This technical brief explains what a CRC is and how you can use it to make your digital communication more robust.

Related Information

 

The world is now completely dependent on the storage and transmission of digital data. Airplanes, stock markets, security systems, pressure cookers—the fact is, modern life would swiftly descend into chaos if we could not ensure accuracy in the constantly flowing and unfathomably immense torrent of ones and zeros.

There are two primary tasks involved in maintaining the integrity of our digital data. Number one is avoiding errors in the first place; this objective involves a variety of engineering practices that encourage reliable transmission and reception of digital data. But despite our best efforts, errors can happen, and this brings us to the second task: detecting errors. If a system can detect errors, it can also compensate for those errors by simply throwing out the questionable data or by requesting a duplicate transmission.

 

The Error-Detection Method of Choice

If you are familiar with the parity bit sometimes used in UART communication, you know something about error detection. But the parity bit is a rather pathetic error-detection mechanism; actually, as far as I can tell, most of the error-detection methods are more or less pathetic compared to the cyclic redundancy check (CRC), which has clearly emerged as the dominant approach—some big names in digital communication (including CAN, USB, and Ethernet) use a CRC as part of their data-transfer protocol.

 

Structure of a USB data packet.

 

Effective, but Not Simple

This short article is not the place to explore the details of CRC computation and performance—and, furthermore, I’m not qualified to expound on that subject. The bottom line is that a binary “polynomial” is applied to a data stream in such a way as to generate a checksum that is very likely to change if one or more bits in the message have changed.

This “polynomial” business is simply a mathematically convenient way of referring to a specific sequence of bits. For example:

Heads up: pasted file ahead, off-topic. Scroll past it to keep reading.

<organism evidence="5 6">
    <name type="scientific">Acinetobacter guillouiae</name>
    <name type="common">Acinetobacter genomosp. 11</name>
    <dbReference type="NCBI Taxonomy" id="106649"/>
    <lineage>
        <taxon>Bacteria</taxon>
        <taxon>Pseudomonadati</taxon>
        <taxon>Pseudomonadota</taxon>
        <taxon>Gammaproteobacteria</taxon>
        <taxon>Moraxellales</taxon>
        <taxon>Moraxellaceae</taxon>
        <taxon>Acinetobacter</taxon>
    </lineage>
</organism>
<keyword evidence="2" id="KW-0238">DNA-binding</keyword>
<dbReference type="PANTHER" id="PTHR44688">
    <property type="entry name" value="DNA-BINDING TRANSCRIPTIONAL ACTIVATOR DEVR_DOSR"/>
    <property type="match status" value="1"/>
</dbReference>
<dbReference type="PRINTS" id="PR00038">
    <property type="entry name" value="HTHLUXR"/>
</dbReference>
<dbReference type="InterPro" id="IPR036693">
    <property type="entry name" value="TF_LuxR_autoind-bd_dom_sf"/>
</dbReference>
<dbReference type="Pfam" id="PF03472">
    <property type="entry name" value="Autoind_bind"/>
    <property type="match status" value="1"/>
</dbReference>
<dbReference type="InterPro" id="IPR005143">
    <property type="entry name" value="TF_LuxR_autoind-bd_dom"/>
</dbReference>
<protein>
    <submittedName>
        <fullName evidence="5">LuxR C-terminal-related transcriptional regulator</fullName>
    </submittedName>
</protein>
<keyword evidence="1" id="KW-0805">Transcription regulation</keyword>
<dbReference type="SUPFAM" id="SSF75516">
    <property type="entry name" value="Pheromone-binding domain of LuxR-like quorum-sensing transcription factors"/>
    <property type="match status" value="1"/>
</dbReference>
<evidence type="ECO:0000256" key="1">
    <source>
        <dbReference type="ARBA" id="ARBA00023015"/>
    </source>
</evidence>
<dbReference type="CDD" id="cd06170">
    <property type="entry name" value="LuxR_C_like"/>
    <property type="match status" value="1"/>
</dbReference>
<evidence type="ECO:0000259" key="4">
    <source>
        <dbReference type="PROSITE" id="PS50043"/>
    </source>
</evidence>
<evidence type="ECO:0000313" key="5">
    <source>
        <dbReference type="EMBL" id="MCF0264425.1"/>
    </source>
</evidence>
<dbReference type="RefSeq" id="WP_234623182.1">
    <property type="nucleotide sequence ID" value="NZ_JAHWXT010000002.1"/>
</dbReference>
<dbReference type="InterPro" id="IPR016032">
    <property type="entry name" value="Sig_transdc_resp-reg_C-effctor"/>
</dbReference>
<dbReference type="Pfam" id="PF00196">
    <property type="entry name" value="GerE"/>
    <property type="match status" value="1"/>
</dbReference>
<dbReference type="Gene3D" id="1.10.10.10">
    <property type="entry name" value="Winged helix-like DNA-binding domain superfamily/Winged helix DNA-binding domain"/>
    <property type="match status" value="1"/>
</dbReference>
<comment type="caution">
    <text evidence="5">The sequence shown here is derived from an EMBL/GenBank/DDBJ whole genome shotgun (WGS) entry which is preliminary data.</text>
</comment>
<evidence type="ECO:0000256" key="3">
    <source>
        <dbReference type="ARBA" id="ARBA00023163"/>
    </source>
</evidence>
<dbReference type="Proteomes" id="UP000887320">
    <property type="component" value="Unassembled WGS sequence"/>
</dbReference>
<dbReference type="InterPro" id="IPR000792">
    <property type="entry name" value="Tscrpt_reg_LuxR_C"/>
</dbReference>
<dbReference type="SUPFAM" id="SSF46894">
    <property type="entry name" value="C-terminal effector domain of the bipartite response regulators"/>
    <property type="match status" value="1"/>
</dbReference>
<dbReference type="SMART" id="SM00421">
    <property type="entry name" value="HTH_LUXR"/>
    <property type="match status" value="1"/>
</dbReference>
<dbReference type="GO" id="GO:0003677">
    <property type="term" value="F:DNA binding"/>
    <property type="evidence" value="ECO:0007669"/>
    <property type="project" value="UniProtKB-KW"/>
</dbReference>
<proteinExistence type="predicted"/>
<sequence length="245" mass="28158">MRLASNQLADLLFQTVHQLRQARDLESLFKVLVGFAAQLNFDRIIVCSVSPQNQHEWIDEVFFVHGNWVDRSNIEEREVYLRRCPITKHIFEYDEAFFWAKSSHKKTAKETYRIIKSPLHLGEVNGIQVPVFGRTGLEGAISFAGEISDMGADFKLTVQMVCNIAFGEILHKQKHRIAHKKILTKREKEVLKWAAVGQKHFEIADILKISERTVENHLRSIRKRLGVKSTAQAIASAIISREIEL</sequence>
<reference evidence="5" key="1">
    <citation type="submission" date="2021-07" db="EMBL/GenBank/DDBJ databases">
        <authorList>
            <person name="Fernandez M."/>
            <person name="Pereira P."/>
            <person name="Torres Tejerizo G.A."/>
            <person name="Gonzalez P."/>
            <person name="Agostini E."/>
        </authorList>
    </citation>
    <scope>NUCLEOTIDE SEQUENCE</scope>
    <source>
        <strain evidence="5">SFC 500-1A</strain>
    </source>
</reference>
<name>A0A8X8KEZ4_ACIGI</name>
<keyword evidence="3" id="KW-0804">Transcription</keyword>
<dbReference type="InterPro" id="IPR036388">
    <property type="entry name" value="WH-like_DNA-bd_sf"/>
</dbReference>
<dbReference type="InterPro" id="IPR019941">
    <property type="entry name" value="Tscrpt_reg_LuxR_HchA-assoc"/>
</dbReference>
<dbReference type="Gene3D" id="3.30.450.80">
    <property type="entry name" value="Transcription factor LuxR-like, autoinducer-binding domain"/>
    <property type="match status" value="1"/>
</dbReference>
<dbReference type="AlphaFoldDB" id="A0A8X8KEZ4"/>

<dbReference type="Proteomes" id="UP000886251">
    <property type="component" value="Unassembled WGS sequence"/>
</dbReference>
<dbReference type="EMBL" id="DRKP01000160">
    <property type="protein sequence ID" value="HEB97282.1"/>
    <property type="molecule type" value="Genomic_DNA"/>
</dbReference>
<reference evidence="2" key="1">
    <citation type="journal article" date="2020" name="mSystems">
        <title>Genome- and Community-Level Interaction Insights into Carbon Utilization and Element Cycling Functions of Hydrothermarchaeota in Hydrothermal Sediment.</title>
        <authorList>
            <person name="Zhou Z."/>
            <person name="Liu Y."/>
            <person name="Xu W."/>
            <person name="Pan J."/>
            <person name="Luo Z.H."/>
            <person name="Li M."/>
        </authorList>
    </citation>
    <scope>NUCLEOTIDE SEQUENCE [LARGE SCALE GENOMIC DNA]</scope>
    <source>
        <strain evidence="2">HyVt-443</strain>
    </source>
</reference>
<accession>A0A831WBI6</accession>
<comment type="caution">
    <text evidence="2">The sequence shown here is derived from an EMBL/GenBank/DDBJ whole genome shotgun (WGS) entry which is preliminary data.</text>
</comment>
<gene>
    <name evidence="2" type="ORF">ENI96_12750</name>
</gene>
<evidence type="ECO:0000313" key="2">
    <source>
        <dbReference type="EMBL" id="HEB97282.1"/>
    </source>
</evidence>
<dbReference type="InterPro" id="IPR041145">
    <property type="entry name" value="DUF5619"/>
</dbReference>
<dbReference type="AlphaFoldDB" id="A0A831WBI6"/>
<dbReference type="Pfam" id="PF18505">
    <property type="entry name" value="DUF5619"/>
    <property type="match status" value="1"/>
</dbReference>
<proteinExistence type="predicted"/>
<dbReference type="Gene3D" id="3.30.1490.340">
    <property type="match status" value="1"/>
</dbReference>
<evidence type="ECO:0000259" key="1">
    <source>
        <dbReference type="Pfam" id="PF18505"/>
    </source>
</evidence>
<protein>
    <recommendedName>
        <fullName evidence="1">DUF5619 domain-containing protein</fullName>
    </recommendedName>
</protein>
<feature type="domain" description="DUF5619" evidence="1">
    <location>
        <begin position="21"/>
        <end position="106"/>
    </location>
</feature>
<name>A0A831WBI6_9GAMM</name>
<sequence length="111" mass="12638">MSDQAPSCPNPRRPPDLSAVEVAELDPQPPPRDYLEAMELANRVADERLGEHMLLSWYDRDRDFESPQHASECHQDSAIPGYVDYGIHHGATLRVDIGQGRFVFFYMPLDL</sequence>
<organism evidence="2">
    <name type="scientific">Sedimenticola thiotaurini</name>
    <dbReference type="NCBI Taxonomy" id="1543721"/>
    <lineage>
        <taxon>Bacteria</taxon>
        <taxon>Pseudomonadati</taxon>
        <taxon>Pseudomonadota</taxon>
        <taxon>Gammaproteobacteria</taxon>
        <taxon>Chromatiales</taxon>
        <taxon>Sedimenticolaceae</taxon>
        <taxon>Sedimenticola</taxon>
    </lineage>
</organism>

$$x^{16}+x^{12}+x^5+1=0001\ 0000\ 0010\ 0001$$

This is the widely-used “CCITT” polynomial. It is a 16th-order polynomial, which means that the corresponding binary number is 16 bits wide and that the resulting CRC checksum will be 16 bits wide. (Note that the coefficient for the highest-order term is assumed to be 1 and is omitted in the binary version.) Terms that don’t appear in the mathematical expression have binary 0 as the coefficient.

 

Error detection is easier and more efficient with a hardware CRC module; this diagram, from the EFM8LB1 reference manual, conveys the functionality of the CRC peripheral in the EFM8 Laser Bee microcontroller.

 

Two CRCs, Not One

Generating a CRC only for the original message doesn’t help you. The key to implementing CRC error detection is ensuring that both transmitter and receiver generate a checksum, and in exactly the same way.

The transmitter generates the checksum on the to-be-transmitted data and includes it in the original message, and the receiver generates its own checksum using the received data. If the receiver’s message does not match the transmitter’s message, it is highly probable that the checksums will be different; thus, the receiver considers the data to be erroneous if the CRC checksums do not match.

 

Taking It a Step Further

You should be aware of the fact that CRC processing can actually be used to correct errors, rather than merely detect them. We’re dealing with binary data here, so if the CRC enables us to identify an erroneous bit, we can restore the original information by simply flipping the bit.

The details of CRC-based error correction are beyond my intellectual comfort zone. If you want more information, you’ll have to continue your research elsewhere or hope that this topic is soon covered in a new AAC article!

 

Comments

0 Comments